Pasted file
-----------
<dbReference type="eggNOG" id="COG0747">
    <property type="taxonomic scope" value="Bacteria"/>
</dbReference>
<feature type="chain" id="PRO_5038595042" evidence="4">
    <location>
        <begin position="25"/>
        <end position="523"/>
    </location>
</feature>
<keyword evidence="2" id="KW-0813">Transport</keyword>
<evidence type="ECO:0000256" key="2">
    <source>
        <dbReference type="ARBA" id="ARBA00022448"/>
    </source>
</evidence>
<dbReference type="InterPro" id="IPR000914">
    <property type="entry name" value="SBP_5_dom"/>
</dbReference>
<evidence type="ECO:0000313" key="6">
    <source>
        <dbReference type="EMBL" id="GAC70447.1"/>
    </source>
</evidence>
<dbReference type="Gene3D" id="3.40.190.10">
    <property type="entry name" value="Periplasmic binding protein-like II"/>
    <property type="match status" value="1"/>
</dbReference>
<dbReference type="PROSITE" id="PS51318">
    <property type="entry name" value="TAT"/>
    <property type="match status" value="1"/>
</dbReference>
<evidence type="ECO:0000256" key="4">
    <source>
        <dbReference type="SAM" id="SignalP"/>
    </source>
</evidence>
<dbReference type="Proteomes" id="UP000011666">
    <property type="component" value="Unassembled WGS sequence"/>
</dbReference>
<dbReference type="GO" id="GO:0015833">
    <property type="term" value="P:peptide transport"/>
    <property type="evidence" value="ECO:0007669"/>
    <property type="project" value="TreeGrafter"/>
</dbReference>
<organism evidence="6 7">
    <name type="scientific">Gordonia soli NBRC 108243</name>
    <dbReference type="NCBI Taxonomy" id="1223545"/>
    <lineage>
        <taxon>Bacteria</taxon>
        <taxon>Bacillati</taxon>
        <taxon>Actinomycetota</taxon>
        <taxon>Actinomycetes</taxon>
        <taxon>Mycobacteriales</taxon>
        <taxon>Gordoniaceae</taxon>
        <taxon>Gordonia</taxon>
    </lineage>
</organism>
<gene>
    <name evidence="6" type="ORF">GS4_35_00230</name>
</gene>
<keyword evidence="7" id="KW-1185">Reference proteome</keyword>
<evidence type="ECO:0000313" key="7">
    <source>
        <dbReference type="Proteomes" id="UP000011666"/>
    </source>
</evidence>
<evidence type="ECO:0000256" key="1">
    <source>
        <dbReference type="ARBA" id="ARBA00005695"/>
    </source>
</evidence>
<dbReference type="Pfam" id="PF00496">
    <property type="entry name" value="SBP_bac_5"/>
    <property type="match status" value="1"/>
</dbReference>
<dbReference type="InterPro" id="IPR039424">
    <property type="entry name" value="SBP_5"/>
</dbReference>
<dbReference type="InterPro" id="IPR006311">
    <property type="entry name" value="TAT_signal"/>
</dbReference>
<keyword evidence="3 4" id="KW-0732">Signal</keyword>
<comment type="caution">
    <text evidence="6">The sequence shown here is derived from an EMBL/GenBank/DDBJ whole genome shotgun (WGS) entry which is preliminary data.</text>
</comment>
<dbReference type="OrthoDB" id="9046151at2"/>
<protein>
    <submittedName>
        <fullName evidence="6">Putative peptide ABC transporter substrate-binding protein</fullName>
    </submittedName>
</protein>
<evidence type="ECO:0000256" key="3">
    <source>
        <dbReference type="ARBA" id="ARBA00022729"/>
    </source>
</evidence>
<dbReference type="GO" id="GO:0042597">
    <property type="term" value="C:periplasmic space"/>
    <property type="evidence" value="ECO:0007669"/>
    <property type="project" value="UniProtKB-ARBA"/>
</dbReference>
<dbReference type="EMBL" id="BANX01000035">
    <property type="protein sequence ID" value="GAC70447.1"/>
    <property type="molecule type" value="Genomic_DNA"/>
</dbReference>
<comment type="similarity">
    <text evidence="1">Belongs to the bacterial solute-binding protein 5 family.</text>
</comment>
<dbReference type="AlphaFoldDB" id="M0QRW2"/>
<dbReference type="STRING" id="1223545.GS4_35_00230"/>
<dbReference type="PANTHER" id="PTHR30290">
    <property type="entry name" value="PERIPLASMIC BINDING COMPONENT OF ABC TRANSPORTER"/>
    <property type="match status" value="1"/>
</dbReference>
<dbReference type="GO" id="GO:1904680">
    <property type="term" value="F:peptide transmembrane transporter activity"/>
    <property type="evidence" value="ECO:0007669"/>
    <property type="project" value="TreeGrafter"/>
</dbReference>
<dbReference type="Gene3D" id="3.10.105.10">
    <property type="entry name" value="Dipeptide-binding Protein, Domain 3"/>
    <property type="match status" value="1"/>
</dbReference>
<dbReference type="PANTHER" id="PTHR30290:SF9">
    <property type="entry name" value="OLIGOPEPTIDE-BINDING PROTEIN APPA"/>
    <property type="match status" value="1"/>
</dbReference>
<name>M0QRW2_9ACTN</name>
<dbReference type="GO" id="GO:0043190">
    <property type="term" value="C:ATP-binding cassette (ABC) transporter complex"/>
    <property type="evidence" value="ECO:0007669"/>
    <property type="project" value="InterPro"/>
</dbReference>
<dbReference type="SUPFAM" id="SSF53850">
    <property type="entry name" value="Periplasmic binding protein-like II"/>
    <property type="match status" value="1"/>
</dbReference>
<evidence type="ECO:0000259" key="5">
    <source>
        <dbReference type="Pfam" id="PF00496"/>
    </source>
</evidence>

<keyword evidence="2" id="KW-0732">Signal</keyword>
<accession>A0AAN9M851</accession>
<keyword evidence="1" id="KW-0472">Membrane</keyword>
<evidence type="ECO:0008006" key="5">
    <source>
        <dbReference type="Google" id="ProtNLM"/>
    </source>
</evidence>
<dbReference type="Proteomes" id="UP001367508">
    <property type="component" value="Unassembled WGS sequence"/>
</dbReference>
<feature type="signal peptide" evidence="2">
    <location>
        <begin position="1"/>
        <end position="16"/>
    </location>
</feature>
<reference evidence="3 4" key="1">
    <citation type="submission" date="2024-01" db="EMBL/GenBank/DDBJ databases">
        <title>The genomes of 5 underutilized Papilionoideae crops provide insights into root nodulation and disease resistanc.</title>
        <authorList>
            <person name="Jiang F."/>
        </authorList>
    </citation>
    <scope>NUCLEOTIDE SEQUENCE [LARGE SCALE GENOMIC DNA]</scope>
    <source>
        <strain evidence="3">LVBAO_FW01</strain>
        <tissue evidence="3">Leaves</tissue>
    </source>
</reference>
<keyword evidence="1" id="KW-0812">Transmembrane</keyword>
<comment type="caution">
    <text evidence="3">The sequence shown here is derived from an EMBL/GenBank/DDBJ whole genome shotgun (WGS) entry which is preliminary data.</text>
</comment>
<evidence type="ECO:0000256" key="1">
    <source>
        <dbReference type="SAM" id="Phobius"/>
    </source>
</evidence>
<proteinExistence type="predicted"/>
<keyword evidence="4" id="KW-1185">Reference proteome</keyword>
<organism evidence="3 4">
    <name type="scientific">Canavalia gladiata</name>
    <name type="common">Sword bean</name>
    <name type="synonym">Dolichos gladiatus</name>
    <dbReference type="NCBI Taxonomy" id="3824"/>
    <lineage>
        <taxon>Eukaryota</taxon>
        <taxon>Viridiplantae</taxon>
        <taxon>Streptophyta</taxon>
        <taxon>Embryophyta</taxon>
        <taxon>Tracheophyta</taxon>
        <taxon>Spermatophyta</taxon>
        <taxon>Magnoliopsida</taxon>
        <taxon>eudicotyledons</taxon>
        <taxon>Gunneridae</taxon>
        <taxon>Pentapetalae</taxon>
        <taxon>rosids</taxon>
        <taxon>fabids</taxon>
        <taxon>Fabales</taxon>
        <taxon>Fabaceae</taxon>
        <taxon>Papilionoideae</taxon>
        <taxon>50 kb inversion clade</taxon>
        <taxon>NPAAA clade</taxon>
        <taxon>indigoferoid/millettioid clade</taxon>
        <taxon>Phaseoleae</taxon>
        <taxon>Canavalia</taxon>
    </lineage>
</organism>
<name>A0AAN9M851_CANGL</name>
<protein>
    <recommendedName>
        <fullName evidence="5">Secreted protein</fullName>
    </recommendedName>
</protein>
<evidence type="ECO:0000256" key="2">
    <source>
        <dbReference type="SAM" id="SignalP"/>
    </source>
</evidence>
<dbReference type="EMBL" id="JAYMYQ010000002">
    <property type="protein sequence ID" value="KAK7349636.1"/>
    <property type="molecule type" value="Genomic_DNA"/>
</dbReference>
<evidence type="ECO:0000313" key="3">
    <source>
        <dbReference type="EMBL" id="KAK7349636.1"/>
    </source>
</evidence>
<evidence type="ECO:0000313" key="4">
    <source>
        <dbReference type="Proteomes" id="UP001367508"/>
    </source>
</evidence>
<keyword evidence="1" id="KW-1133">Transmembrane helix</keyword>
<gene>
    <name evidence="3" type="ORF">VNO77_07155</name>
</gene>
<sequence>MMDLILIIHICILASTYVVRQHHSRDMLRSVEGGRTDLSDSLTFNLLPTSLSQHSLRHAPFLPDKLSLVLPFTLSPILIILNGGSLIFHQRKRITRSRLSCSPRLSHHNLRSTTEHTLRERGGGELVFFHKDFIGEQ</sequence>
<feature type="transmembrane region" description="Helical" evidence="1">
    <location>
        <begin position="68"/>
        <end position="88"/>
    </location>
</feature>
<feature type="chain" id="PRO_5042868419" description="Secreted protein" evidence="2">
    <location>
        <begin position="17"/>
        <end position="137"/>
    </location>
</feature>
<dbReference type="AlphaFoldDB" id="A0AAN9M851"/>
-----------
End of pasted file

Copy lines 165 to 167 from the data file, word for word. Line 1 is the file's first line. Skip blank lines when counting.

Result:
        </authorList>
    </citation>
    <scope>NUCLEOTIDE SEQUENCE [LARGE SCALE GENOMIC DNA]</scope>